Traveling should be a time of pleasure and relaxation!
Most of us wait in excited anticipation for the day we finally leave for a special trip.
Yet, as amazing as travel can be, there are inconveniences to life on the road. Seasoned travelers learn to travel smart to get the most out of their experiences with the least headache.
However, one thing even they may forget about is the stress that travel puts on our immune system. Long travel days, sitting for many hours, interrupted sleep, and an abundance of “convenience foods” can take a toll on normal immune response.
More than that, increased exposure to germs in crowded spaces can mean even the healthiest of people may get sick. Here are my tips to encourage strong immune defenses when traveling.
The proof is in from numerous studies. Washing your hands with soap and water can cut your risk for colds and flu anywhere from 15 to 50%.When traveling, remember that every surface you touch has probably been touched by hundreds of other people before you.
Take care to wash your hands with soap often, especially after using the restroom and before handling food. This is your first line of protection against colds and flu on the road.
You’re more at risk for dehydration when you travel, especially if by plane. The pressurized air inside a plane cabin has a humidity level of 10- 20%- much lower than your typical indoor environment of 30- 65%.
Low humidity increases risk of dehydration and dries up your air passages, allowing more germs to enter and stay in your body.
When traveling, drink plenty of water to stay well hydrated and flush out pathogens you may be exposed to. Especially avoid dehydrating drinks like soda, coffee, and alcohol.
Regular exercise keeps system oxygen high and circulation sound. Studies find regular exercise can cut your risk of upper respiratory infection by 23%!
Exercise helps flush bacteria out of the lungs and airways, reducing your chance of getting a cold, flu, or other illness.
Some research even suggests colds are less severe in people who are the most physically fit. Take a walk, light jog, or do yoga or aerobics every day possible on your trip.
Traveling is hard on digestion. A poorly functioning digestive system allows unabsorbed proteins to pass into the bloodstream.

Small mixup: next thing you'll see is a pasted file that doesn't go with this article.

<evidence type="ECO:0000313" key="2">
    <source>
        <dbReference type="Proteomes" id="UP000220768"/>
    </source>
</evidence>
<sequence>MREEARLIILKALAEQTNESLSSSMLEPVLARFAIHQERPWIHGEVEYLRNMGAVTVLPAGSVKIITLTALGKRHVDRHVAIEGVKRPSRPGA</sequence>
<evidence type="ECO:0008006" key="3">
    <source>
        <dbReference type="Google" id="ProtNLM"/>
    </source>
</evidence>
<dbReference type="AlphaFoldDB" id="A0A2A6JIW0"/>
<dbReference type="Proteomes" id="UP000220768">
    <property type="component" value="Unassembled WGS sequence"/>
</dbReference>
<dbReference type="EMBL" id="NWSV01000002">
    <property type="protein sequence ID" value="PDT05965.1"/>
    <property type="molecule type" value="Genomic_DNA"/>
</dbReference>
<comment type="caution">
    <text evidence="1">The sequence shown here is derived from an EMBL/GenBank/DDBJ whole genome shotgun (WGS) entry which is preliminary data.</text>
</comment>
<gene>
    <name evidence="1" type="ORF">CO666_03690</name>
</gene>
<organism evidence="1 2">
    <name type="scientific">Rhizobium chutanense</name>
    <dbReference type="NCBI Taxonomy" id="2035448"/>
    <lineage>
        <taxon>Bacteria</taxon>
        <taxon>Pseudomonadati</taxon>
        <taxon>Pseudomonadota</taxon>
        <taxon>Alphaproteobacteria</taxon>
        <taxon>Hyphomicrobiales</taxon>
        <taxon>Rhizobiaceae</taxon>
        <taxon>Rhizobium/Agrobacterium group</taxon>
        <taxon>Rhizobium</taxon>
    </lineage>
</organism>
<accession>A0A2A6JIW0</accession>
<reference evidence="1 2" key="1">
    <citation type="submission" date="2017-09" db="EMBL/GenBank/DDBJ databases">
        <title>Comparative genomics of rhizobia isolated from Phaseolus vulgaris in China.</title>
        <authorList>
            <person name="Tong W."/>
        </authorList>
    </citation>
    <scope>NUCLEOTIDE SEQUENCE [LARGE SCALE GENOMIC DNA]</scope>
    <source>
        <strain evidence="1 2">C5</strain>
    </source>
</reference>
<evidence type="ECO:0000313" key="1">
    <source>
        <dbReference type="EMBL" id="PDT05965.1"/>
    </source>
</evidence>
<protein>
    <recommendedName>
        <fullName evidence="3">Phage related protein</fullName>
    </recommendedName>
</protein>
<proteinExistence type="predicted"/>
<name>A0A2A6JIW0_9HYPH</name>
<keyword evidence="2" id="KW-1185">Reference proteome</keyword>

These proteins are then perceived as immune offenders, pulling immune defense systems away from other areas of vital work. I find a largely vegetarian diet is best at this time.
Watch your sugar intake, too. Refined sugar is an immune system depressant. A study by Loma Linda University finds ingesting 100 grams of sugar (in 1 liter of soda) depresses the ability of white blood cells to kill germs for up to 5 hours after consumption.
Spirulina, Barley grass, and Chlorella are packed with nutrition, recharge your energy, and support normal immune health.
Just add 1-2 tsp. of the green superfood of choice to your morning juice or smoothie. Chlorophyll in green superfoods supplies a natural “mini- transfusion” to help cleanse your bloodstream.
Herbs like Garlic, Astragalus, Turmeric, and Reishi mushroom are my “go to” choice for natural immune support if you’re feeling run down before your trip.
Try Immune Daily Tonic to support and strengthen the immune system so you are more resilient to attacks on the road.
Specific essential oils have powerful antimicrobial activity and help to cleanse your breathing passages.
Just dab a diluted drop on the space between your nose and lips for natural sinus clearing activity. A xylitol nasal wash can also help clear bacteria from your sinuses.
Don’t let a cold or flu ruin your trip. If your itinerary is packed, you’re going to need plenty of energy and a strong immune system.
To help with travel stress, consider Serenity Now Spray, great for relieving high stress moments and tension before plane rides.
Plan ahead to keep your immune system healthy while you travel.
Chan, A. (2010, Nov.). Exercise makes the common cold less common. Retrieved from Live Science, http://www.livescience.com/8897-exercise-common-cold-common.html
Frequent hand washing prevents spreading colds and flu (2008, Nov.). Retrieved from The Standard, https://waukonstandard.com/content/frequent-hand-washing-prevents-speading-colds-and-flu
How washing your hands does ward off colds (2015, Aug.). Retrieved from Daily Mail,
Murray, M. (2010, Dec.). Low immune function. Retrieved from Doctor Murray,
Vroomen-Durning, M. (2009, Feb.). Preventing dehydration from air travel. Retrieved from Every Day Health,